Considering buying a server for your business? Before computers became so powerful and remote work became so popular, most businesses had at least one physical server in their offices – and sometimes even a dedicated server room.
Today, when you only have a handful of employees, it’s easy enough to share folders and files on a few PCs. But as your business grows, security, speed and reliability become more important. That’s often when it makes sense to invest in business servers.
Is it time to buy a server?
Here are a few questions we ask our clients when they ‘re experiencing business growth and considering expanding their network environment:
- What are your business goals for buying a server?
- Are you running low on file storage or anticipate a need for more drive space?
- Are you in need of application servers or a database server to run business applications?
- Have your workload requirements increased?
- Do you need more computing power or more disk storage than you have today?
- Are you looking for better backup and recovery processes?
- Are you concerned about client confidentiality and sensitive data access?
- Do you have compliance / governance needs?
The more of these that you answer YES to, the more benefit you’ll get from buying a server.
What are the benefits of buying a server?
Servers are built to be faster and more reliable than PCs, but primarily, they help you enforce IT policies and run your business more smoothly with:
- Better data security with more granular levels of access
- Consistent backups with lower routine maintenance costs
- Company-wide patches and upgrades
- Corporate-level access permissions
5 Factors to consider when buying a server
- Price. We don’t know many companies with an unlimited budget. Physical servers start at about $2000 and can go up significantly from there, depending on the specifications. That price doesn’t include additional hardware components, power usage, or floor space needed – that’s just the initial cost for an entry level server. Business owners must also consider costs for power, maintenance costs, and other long-term costs. It’s important to factor in the total cost of ownership instead of looking at just the upfront cost. We recommend finding a server that will meet your needs for the next 3-5 years, without overspending on features you don’t really need. Of course, if you choose a cloud-based server instead, you’ll avoid most of these upfront costs for server hardware and software. Those costs are bundled into the cloud services.
- Features. Before you buy your first server, know what the server will be used for: File storage? E-mail services? To manage lots of user queries? That will help us create hardware specifications that define how much memory and hard drive space is needed. You’ll also want to make sure you have an operating system (OS) that’s compatible with your network environment and with the software applications you intend to use. While we can’t make blanket recommendations in an article, we can recommend you request a Server Assessment. If you need to run multiple operating systems, you may consider using virtual machines or virtual servers on top of your servers. See our article about virtual servers for more information.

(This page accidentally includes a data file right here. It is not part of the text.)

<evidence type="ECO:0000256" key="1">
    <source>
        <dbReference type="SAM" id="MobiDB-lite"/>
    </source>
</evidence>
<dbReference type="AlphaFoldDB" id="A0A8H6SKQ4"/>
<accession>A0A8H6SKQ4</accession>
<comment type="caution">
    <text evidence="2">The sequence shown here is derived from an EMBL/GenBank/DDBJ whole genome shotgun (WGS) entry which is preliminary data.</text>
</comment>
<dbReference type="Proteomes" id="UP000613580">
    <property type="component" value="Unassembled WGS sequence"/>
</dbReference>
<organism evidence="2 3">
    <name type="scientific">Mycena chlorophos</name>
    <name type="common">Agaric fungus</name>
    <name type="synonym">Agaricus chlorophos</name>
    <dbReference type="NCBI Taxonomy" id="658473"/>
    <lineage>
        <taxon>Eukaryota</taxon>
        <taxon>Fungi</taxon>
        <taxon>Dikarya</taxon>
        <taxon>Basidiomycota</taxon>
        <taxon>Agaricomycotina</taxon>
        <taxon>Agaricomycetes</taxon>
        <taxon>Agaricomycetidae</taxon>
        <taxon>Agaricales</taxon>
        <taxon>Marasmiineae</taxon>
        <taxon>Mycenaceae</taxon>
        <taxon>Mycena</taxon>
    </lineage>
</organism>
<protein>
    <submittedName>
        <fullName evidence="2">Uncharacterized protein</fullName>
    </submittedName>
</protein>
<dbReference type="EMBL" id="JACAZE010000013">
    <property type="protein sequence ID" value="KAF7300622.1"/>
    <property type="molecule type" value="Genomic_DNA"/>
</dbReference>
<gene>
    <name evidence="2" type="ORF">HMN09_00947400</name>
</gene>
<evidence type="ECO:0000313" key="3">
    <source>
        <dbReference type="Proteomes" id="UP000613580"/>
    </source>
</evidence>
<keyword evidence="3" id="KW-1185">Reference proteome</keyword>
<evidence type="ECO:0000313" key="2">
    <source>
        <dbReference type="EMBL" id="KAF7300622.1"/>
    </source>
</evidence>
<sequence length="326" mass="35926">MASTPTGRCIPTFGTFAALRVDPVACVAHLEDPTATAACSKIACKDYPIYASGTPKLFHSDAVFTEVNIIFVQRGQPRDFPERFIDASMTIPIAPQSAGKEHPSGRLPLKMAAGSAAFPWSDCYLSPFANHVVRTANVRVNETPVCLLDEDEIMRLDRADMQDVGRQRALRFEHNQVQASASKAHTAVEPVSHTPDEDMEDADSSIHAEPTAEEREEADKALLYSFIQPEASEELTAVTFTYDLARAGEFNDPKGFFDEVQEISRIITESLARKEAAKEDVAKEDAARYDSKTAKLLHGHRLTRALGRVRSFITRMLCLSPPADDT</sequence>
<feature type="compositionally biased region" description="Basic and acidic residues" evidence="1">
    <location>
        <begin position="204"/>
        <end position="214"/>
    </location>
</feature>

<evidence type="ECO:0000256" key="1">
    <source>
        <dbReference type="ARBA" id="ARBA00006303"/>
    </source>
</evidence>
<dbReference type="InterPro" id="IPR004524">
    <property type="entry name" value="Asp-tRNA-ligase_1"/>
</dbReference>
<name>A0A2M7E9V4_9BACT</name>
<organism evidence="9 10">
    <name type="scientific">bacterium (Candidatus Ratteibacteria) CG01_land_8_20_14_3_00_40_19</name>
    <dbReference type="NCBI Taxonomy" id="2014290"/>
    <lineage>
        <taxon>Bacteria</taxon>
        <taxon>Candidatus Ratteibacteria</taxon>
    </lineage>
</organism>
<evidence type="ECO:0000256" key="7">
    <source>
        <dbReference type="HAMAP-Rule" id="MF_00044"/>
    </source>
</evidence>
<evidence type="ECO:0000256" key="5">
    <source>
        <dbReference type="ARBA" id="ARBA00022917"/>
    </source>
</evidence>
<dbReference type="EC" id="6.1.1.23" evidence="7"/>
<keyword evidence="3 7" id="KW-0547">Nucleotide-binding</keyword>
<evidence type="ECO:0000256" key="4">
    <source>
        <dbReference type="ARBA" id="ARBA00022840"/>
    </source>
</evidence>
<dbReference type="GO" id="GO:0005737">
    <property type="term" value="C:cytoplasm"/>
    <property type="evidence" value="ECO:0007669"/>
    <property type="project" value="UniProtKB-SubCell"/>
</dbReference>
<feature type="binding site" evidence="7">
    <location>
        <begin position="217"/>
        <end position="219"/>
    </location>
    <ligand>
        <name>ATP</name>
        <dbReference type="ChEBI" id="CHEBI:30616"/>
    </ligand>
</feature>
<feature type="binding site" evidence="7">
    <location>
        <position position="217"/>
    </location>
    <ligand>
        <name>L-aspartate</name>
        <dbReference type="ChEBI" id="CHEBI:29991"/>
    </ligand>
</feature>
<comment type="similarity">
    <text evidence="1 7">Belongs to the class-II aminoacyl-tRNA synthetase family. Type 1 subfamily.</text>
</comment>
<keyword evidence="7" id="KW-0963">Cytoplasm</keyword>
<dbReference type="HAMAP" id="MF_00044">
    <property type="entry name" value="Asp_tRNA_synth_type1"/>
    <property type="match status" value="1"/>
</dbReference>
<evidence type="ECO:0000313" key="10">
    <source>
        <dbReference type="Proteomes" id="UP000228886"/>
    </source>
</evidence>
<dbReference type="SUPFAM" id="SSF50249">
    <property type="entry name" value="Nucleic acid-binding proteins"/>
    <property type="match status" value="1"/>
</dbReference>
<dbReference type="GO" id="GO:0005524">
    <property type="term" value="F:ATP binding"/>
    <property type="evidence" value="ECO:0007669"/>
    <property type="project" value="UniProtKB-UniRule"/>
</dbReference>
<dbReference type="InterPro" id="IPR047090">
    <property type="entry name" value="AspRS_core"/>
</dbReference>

- Reliability and availability of cloud servers. Rather than having hardware on-site in your office, many businesses are opting for cloud servers hosted on Azure or Amazon. These servers work similarly to an on premises server, but you rent the server instead of owning it, and the cloud hosting provider promises to virtually eliminate server downtime. They take care of everything at the hardware level, but you still manage the software and all the applications inside of the box.
- Maintenance plans. Just like regular computers, servers need to be regularly updated, monitored and maintained. Even if you choose to go with a virtual server, you’re responsible for maintaining everything within the server walls – the software, databases, etc. Most companies choose to outsource this work to technology consulting companies (like ourselves) rather than hiring IT staff.
- Warranty / Service Level Agreement. If you buy server hardware, we recommend you get the 3-year extended warranty in case anything goes wrong. Cloud hosting providers provide uptime guarantee as part of their service level agreement.
Need help buying your first server?
Our staff of IT professionals are happy to help. A server evaluation usually takes about an hour of billable time, which (of course) varies based on the complexity of your business. That’s not much – especially when you consider that there’s NO obligation to buy the server from us or to use our services.
We continually hear from companies how either they wish they would have asked us first because they “got sold” way more technology than they needed, or they bought a server that didn’t meet their needs at all and then couldn’t return it.
We prefer happy customer stories when the customer is delighted they called us, and how we saved them time, money and endless headaches down the road.
If you want help buying a server, or just a better understanding of what you need, contact us today.
Frequently Asked Questions
Where to buy a server?
Eclipse can help you select the right server for your business needs. We can assist remotely in technology selection.
Can I buy my own server?
You can buy pre-built servers. However, you might not end up with the right hardware if you don’t know exactly what you need. It’s best to consult an IT professional if you’re unsure.
What server should I get for my small business?
Small businesses need different servers than a large corporation would. You don’t want to overpay for servers with bells and whistles you don’t need. Consult an IT professional if you need help selecting the right server.